In my introduction to lacto-fermentation I mentioned the use of live whey from kefir. About one person in a hundred that I know or speak to has heard of kefir, let alone made use of it, so here goes from me.
Kefir is made by fermenting milk using an ongoing culture, known as kefir "grains". According to the enthusiasts, kefir is extremely nutrient dense, full of probiotics, and very, very healthy, as well as having a very small curd that is very easy for lactose-sensitive persons to digest. Kefir is also brimful of vitamins like B12 which can be difficult for vegetarians to obtain in quantity.
Kefir comes in two forms, as "grains", passed from hand to hand privately, and as a commercial product available in New Zealand as "Kefir starter culture".
(Its pronunciation comes in half a dozen forms. I prefer "kuh-feer".)
Kefir grains originate from Muslim communities in the Caucasus. Their origin is uncertain, but legend maintains they were a gift from the prophet himself (p.b.u.h.). The grains are alive, a symbiotic combination of yeasts and lactic acid bacteria, and they feed off the lactose in the milk. They resemble rubbery cauliflower florets, up to an inch or more across.
You cannot make the "home brew" form without the grains, which have been passed on from person to person over hundreds of years. As we feed them daily milk and harvest the kefir, the grains increase in quantity, and we can in turn pass them on to someone else.
At this stage in New Zealand grains are not always easy to come by. They used to be available on TradeMe, but Trademe has now banned their sale unless one can prove they were produced in a kitchen of commercial standard, and comply with all relevant New Zealand government regulations for the production and sale of foodstuffs. This effectively removes kefir as an item that can be listed on Trademe.
Sometimes, your nearest healthfood shop may have a list of local kefir sources.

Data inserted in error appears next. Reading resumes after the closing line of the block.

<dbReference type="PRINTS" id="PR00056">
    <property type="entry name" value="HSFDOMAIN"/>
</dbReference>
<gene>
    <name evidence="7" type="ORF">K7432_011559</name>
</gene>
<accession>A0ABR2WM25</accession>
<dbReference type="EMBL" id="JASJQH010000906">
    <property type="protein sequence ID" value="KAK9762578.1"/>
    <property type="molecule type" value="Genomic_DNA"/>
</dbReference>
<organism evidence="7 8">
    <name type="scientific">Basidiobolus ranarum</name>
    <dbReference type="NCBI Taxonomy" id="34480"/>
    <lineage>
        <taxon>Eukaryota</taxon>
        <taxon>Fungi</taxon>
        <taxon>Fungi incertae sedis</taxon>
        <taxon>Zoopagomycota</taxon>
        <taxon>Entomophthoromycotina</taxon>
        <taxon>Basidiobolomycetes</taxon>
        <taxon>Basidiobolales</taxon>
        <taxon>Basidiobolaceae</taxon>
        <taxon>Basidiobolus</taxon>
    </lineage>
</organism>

I tried sending some to a friend in Napier. I put the grains and a supply of milk in a small but sturdy sealed plastic container, inside a sealed plastic bag. I placed the bag in a larger plastic container, packed around with newspaper, and wrapped the larger container in several layers of newspaper before enclosing it all in a sealed plastic bubble bag for the courier. It arrived alive, just, but with the outer and innermost solid plastic containers broken. It's a p.i.t.a. and I no longer try posting it.
Each day, you strain your fermenting kefir, retain the grains, and use the kefir for whatever you have in mind:
- as a drink, either by itself or mixed with milk.
- as an ingredient in breadmaking or baking
- to make a ricotta like soft cheese by straining the whey off the curd
- using the whey as part of a starter solution for sauerkraut or other lacto-fermented products.
- with cream to make something very close to creme fraiche
The grains are added to fresh milk in an opaque, lidded (but not sealed), non-metal container, (E.g., a stoneware pottery casserole) and here's where it begins to get a little complicated.
Depending on the ratio of grains to milk, the temperature of fermentation, and the time allowed you can get anything from a slightly spritzig junket to a sharp, cheesy, effervescent and mildly alcoholic (max 1.5-2%) curds and whey combination. (Questions: Was Miss Muffet a kefir fan? Was the prophet (p.b.u.h.) an alcohol fan?) Experiment to get the particular combination you want.
I described kefir as a "drink" earlier, and yes, that was the case with the kefir I made over the winter, but as the weather became warmer, and my kefir grains increased in quantity, the kefir became somewhat less palatable, sharper and more "cheesy".
I discovered, however, that if I mixed the sharper kefir with straight milk, about 50-50, I was once more getting the milk drink I started out with, still fresh and sharp but nowhere near as intense. Alternatively, strain off the kefir grains as soon as junket stage is reached, before the curds and whey form. In summer in New Zealand this time can be as brief as 3-6 hours after adding fresh milk.
If your kids find milk a trifle fatty or greasy, the slight sharpness from kefir or a kefir blend is something they may go for. It's also more easily digested. It does leave a wonderful white moustache, even better than milk, which 8 year olds will appreciate.
I generally make about half a litre of kefir each day for myself, most of which goes into kefir ricotta or bread. In summer I am more likely to mix it with milk for a refreshing drink. Once it is strained off the grains, I store it in a pottery or glass container in the fridge until needed. It will tend to become slightly sharper over several days of storage.
With each successive brew the grains grow slightly, and in time, you have enough to increase the amount of kefir you brew, or you can pass the extra grains on to somebody else, a bit like the traditional ginger beer plant. You can also eat the grains, if you wish, though personally I don't find them especially palatable.